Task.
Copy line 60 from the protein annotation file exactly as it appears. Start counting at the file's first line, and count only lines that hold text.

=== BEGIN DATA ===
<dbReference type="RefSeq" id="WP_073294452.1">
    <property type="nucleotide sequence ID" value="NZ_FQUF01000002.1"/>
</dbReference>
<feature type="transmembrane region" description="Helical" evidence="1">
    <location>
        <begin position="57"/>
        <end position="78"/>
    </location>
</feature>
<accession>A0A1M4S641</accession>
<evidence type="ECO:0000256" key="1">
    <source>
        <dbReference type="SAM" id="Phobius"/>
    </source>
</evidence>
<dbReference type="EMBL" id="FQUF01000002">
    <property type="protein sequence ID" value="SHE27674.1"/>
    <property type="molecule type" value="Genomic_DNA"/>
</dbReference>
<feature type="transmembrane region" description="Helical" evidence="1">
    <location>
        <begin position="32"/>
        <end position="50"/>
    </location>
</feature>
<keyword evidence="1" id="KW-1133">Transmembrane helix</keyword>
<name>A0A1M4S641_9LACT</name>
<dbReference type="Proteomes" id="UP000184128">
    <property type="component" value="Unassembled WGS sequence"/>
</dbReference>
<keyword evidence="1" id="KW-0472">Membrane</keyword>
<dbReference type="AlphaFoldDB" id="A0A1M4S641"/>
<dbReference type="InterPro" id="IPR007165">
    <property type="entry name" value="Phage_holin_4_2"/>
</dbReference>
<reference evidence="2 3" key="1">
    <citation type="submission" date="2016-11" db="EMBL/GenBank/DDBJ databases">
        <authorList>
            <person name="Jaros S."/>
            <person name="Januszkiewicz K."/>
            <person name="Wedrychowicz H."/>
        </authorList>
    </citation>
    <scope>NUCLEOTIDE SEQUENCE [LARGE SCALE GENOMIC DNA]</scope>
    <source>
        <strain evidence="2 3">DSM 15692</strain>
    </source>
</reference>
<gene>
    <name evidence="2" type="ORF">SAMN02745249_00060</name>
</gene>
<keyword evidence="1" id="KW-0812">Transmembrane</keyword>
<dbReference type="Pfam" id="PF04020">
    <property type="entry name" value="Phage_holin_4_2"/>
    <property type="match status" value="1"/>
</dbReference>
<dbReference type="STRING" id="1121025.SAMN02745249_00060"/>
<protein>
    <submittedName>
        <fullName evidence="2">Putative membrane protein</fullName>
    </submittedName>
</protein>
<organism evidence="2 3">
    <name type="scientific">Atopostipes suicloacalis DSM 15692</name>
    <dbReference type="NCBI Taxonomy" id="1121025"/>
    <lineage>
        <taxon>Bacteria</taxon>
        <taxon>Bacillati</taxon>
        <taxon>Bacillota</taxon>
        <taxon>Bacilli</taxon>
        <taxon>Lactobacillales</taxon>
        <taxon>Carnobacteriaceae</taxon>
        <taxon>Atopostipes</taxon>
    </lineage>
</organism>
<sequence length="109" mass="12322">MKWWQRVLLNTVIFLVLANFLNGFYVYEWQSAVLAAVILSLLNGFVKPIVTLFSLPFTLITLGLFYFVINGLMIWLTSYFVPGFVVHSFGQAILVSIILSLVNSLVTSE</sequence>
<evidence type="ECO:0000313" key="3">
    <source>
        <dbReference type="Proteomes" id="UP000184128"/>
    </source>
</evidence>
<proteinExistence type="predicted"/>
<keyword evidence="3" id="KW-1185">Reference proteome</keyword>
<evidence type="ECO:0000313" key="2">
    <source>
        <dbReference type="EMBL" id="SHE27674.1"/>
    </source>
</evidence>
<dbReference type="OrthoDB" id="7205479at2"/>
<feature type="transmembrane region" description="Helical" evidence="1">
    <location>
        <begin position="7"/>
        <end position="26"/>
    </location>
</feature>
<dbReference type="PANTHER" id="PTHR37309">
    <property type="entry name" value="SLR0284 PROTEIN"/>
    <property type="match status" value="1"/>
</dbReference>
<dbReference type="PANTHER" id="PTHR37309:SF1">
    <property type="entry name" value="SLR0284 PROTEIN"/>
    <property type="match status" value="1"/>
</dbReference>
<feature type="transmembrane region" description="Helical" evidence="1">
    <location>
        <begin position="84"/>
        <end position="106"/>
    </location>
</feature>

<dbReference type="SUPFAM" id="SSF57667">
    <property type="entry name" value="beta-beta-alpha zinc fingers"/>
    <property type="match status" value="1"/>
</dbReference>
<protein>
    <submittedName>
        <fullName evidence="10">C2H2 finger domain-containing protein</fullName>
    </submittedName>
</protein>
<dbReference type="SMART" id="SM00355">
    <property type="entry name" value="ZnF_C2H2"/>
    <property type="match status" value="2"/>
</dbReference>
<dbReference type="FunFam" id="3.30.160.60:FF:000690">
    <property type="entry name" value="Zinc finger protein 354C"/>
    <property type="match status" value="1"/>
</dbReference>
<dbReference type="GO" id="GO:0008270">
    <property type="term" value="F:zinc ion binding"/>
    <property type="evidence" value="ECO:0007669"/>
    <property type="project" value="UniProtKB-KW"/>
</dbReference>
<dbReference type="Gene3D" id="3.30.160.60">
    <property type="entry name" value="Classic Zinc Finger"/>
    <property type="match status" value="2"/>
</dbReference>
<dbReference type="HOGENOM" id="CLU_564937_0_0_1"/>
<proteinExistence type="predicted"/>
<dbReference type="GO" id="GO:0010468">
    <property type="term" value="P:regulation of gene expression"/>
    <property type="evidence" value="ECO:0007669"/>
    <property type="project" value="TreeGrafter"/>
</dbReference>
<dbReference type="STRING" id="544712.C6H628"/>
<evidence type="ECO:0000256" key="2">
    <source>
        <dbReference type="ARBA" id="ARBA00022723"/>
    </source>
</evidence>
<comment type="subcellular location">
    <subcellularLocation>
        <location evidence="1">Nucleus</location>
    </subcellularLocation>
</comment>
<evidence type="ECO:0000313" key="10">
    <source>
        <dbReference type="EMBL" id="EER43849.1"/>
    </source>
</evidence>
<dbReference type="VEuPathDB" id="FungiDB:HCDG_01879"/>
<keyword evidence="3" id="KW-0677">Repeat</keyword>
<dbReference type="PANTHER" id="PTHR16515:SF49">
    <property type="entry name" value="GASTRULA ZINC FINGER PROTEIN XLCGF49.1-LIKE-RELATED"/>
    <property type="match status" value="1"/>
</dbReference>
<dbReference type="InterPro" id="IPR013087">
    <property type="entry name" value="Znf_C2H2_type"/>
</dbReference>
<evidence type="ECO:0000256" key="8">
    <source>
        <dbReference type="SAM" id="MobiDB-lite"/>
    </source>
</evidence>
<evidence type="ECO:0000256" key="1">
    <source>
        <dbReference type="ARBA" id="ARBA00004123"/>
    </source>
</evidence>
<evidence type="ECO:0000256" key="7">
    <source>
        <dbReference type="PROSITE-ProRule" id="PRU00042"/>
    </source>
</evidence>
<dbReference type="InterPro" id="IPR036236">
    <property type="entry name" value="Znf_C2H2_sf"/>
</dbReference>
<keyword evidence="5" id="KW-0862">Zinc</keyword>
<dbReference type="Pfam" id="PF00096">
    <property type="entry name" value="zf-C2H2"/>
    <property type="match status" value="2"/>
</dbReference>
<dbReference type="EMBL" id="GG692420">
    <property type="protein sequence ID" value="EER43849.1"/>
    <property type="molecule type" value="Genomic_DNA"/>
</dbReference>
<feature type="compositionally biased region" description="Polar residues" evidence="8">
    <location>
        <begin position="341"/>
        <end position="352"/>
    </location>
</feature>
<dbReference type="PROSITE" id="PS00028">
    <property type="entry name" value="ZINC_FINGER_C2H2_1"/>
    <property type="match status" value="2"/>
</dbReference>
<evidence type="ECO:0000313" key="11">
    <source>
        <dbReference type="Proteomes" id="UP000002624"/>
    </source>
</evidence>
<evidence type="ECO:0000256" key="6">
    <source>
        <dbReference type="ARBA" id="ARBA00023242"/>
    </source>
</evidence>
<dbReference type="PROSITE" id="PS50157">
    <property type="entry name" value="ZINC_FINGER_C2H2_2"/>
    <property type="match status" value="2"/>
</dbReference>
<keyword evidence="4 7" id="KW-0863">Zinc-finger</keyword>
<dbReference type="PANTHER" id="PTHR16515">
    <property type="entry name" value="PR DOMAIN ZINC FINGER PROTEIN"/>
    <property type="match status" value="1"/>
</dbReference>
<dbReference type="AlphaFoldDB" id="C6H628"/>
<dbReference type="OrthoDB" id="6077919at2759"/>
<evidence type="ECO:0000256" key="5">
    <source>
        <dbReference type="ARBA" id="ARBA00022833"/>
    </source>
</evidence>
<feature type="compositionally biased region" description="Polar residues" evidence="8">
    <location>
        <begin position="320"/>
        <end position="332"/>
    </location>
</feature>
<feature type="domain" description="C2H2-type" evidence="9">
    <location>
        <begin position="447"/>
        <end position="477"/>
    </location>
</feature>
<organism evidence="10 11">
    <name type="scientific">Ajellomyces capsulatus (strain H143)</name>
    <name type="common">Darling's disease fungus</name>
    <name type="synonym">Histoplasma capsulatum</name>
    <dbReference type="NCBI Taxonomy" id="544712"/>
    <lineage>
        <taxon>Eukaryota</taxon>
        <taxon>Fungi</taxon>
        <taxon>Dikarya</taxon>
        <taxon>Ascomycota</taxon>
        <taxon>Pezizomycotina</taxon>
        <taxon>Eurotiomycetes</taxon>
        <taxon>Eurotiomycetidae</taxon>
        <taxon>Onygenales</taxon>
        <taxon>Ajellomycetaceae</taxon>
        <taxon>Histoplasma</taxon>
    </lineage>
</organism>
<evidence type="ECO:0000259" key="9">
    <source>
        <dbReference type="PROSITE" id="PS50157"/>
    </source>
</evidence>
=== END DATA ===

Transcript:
        <fullName evidence="2">Putative membrane protein</fullName>